The unconscious mind

The element of all animals minds that deals with the automatic processes of living. This includes the immune system and other essential functions.

The critical faculty

The analytical element of a human brain that sits on the border between conscious and unconscious and normally acts to prevent us accepting and reacting to every suggestion given to us on a day-to-day basis. This faculty needs to be by-passed or otherwise appeased in order to effect hypnosis.

The importance of scale

This week I was given the opportunity to work with anchors with a client and it reminded me of the importance of doing things in the proper order: When creating anchors, you must create the desired state 3 (or more) times and each time you run through it, you make the state more pronounced or at least of the same level. If you don’t, you may risk anchoring a less than optimum state.

Say for example, you wanted to be more confident in certain situations, we could build up a “confidence” anchor and attach it to a gesture such as a pinching your thumb and little finger on the left hand together. We do this by putting you into a confident state, firing the anchor (pinching the fingers) and repeating a few times (3 or more). Sounds simple, but it really is!

In the session I had this week, we used a memory revivification (basically using specific techniques to bring to life a previous memory and allow the client to really re-live it in their mind) to achieve the state of mind required by the client.

The temptation to get carried away in the creation of the state and max-out on the first or second run through was strong and it took quite an effort to hold back enough for the second and even more so for the third pass through. At one point in the second pass, the client was obviously completely engaged and was showing some fantastic signs of hypnosis: flushed skin, breathing rate change, twitching eyes and started to wonder how I would enhance the state or even match it for the third pass through!

Fortunately I managed it by getting the client to make their memory even bigger and closer than it had been before at the same time as raising my voice (which by the way is a big tip for those practitioners out there: increasing volume = increasing effect). So the three passes looked a little like this:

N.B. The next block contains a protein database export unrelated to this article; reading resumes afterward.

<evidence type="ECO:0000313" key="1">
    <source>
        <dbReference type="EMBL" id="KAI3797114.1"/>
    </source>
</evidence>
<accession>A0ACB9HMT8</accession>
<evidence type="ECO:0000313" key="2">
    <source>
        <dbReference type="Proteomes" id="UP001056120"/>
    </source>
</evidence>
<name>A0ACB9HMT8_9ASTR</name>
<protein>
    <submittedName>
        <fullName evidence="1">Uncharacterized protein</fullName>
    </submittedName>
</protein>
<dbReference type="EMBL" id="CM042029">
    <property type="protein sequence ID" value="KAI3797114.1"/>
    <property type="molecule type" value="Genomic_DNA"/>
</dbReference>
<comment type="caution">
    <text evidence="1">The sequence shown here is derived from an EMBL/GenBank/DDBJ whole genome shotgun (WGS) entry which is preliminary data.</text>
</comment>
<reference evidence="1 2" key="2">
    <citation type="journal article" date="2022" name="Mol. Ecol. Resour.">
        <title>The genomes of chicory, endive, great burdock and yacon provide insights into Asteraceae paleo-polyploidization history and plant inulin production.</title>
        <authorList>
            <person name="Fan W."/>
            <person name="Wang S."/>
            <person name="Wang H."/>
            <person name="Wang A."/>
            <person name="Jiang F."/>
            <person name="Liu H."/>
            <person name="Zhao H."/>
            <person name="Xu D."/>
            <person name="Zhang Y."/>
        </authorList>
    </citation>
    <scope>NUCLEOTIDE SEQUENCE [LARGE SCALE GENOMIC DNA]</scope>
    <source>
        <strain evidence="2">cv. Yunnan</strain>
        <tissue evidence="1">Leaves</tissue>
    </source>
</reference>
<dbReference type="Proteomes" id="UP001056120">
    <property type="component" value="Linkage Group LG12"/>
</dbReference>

Pass 1

I asked the client to choose a memory where they were in the state that they wanted to achieve. I then asked them to run through it in their mind a couple of times to refresh it. Then, by asking questions such as “can you see each person individually” and “do you remember what you were doing before this memory”, I was able to get the client to solidify it in their mind.

Then I said that they should allow that state to start to build until they could feel it inside them now and that when I count to 3 the feeling will build and build until at 3, they should activate their chosen trigger (in this case a foot stamp) before coming back to the room.

Pass 2

The second pass, I asked the client to return to the memory focusing on the things that they focused on last time, but this time, I asked them to remember what they heard, what individual sounds could they hear, what was to their left, to their right, ahead and behind them. I asked them to focus on the colours in their memory and clearly see them in their mind. I asked them to remember what the floor felt like under their feet, what clothes they were wearing and how they felt.

Then I repeated the count to 3 before waking them and breaking the state.

Pass 3

As I said earlier, I was a little worried I’d over-egged pass 2, but I once again got them  to return to the memory, but this time make all the colours brighter and more vivid (and I named a few colours to focus on), then I turned to the sound and told them to make the sounds louder and louder until they were almost too loud and lastly that they should step completely into the memory making it massive and all around them so that they could turn around in their own memory and experience it in a 3D, surround sound, smell-o-vision experince before counting to 3 to set the trigger.


Needless to say, the client was blown away and he said that he was feeling amazing afterwards.

The point I am trying to make with this post is that a sense of scale and perspective is essential when working with any form of trance: from phobias where we ask the client to set out on a scale of 1 to 10 how much their phobia affects them, to creating anchors and remembering to increase the scale of the effect each time.